By this history the kings of the earth may learn, that God can, with perfect ease, when the set time shall come, break them and their kingdoms to pieces, so that the wind may carry them away like chaff, that no place shall be found for them.

I shall now examine the remainder of Gabriel's mes. sage, contained in Daniel xii. 1, “ And at that time shall Michael stand up, the great Prince which standeth for the children of thy people.” Michael, in this passage, must mean Christ; he is the great Prince, and Prince of princes.

The time here spoken of is when Bonaparte shall come to his end, and none to help him. This was in the latter part of the year A. D. 1815. There are two things for which Christ stands up for his people to accomplish; one is their faith, and the other their judgment. Jer. iii. 13. Now, it is evident he did not then stand up in judgment; therefore I shall choose the foriner, that he stood up to plead the cause of his people, to restrain backsliders, and to add to the church of God many who should be saved. And blessed be his holy name, he accomplished his purpose; for in the years 1816, 17, 18, more people were converted to the faith of Jesus than had been for thirty years before. Almost, and I know not but every town in these states was visited with a shower of mercy, and hundreds and thousands, yea, tens of thousands, were born into the ir visible kingdom of the dear Redeemer, and their names recorded among the members of the church of the first born. This has lasted in a great measure for 20 years, and has spread over a large share of the Christian world ; even the islands of the sea have lifted up their voices to God, and the wilderness has bloomed like the rose, and the heathen have seen of his salvation. The grace of God has distilled upon us like the

morning dew, and like showers upon a thirsty soil. Surely this must be by the power of Michael, the great Prince of the covenant. * And there shall be a time of trouble, such as there never was since there was a nation, even to that same time.” This time of trouble is yet in futurity ; but is hanging, as it were, over our heads, ready to break upon us in tenfold vengeance, when the angel of the gospel, who is now flying through the midst of heaven, shall seal the last child of God in their foreheads. And when the four angels, who are now holding the four winds, that it blow not on the sea nor on the land, shall cease their holding ; when the angel, standing on the sea and land, shall lift his hand to heaven and swear by him that liveth forever and ever, that time shall be no longer, or, as it might, and, perhaps, ought to have been translated, “ that there should be no longer delay;" that is, God would wait no longer for repentance, no longer to be gracious; but his spirit would take its flight from the world, and the grace of God would cease to restrain men. He that is filthy will be filthy still. Mankind will, for a short season, give loose to all the corrupt passions of the human heart. No laws, human or divine, will be regarded; all authority will be trampled under foot; anarchy will be the order of governments, and confusion fill the world with horror and despair. Murder, treason, and crime, will be common law, and division and disunion the only bond of fellowship. Christians will be persecuted unto death, and dens and caves of the earth will be their retreat. All things which are not eternal will be shaken to pieces, that that which cannot be shaken may remain. And this, if I am right in my calculations, will begin on or before A. D. 1839. “And at that time thy people shall be delivered, every one that shall be found written in the book.” Now is come salvation indeed. The people of God are now to be delivered from outward foes and inbred lusts, from the corruptions of the grave and the vileness of the flesh. Every one, the poor and despised child of God, will then be delivered when he makes up his jewels. “And many of them that slecp in the dust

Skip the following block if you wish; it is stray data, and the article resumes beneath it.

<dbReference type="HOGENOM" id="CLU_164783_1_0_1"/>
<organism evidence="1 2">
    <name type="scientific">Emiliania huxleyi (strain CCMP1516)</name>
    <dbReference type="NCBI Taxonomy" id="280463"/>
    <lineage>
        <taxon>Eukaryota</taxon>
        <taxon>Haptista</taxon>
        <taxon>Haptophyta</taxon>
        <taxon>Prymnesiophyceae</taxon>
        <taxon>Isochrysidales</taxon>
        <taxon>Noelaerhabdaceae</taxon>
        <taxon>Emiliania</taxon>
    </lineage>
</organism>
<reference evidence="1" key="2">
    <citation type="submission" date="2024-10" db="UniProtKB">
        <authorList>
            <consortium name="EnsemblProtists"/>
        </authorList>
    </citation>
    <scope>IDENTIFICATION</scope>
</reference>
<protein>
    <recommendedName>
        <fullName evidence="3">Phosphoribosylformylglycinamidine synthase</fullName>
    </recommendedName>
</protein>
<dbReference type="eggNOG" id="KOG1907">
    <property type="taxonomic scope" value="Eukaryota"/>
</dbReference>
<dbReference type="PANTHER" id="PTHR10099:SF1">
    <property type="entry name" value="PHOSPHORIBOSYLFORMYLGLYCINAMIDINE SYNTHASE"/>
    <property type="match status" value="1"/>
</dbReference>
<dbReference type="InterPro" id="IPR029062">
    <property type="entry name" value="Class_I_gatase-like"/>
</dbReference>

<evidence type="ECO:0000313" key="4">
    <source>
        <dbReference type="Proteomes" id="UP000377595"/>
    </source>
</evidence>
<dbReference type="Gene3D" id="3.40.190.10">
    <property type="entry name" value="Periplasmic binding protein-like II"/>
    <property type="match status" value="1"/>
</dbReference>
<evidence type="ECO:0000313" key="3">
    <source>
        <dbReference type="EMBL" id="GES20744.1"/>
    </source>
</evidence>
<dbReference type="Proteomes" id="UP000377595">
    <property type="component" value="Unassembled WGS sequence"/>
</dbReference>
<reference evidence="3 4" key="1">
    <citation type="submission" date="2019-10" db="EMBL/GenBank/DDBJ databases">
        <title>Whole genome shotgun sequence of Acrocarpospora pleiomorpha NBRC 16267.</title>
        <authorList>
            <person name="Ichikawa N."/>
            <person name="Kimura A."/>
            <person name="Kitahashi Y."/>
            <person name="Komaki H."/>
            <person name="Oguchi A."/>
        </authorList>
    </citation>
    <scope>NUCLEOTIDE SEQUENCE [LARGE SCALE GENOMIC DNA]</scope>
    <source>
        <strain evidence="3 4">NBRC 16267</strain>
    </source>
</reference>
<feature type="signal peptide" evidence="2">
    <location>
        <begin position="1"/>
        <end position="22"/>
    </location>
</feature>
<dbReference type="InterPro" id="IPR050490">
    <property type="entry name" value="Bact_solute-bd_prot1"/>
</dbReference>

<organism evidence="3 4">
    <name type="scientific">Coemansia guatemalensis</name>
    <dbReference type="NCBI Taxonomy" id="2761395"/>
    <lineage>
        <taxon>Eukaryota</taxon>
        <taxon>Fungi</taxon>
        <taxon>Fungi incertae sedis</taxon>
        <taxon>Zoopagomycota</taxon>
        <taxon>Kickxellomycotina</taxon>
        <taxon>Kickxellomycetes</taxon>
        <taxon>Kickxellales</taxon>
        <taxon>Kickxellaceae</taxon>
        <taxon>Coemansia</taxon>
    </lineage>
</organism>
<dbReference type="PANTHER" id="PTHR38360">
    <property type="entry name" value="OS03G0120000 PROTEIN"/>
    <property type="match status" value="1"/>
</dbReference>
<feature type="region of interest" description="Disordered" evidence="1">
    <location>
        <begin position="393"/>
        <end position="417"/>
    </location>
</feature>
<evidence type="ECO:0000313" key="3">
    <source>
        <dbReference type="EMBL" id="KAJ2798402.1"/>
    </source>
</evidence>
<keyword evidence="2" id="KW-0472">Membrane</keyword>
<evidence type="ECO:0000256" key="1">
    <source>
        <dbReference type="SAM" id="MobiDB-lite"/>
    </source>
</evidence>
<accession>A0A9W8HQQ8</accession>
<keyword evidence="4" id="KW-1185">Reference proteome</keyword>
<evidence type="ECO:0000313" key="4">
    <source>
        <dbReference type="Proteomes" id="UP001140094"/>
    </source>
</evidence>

of the earth shall awake, some to everlasting life, and some to shame and everlasting contempt." This verse brings us down to the resurrection of the dead, when the dust will give up the bodies of the saints, and they shall awake to everlasting life, when death shall be finally conquered, and the grave resign up her captive saints to victory and glory. The angel also mentions the resurrection of the wicked, and speaks of their shame and everlasting contempt. He dwells not in detail on this second resurrection, as though it was too painful for thought, yet tells enough to let the wicked unbeliever know his awful doom, and is silent. « And they that be wise shall shine as the brightness of the firmament; and they that turn many to righteousness as the stars forever and ever.” This verse needs no comment; it is a beautiful figure of the righteous in glory, and the durability of that happiness in the invisible and immortal kingdom of God. “But thou, O Daniel, shut up the words, and seal the book, even to the time of the end.” Some have taken occasion, from these words, to say, that this prophecy was to be shut up and sealed, that none might understand it until the end. If it was so, why give it to Daniel at all? Why note it in the Scripture of truth? Why give to us the same instruction which made Daniel understand what should befall the people of God in the latter day? But the plain and obvious meaning of the first part of this verse is, But thou, O Daniel, close up your prophecy, and set your seal to the truth of it, for at “the time of the end many shall run to and fro;' that is, at the time of the end the means of travel would be greatly extended, so that many would travel into all parts of the earth, and would increase in knowledge of places, men, and things. “And knowledge shall be increased." Can any prophecy be more literally fulfilled than this? The increase of travel, and the means of conveyance, and the improvement in the arts and sciences at the present day, have astonished the projectors themselves. But if it should mean holy things, then look at the great number of missionaries sent into all parts of our world. There are but few nations, civilized or barbarous, Christian or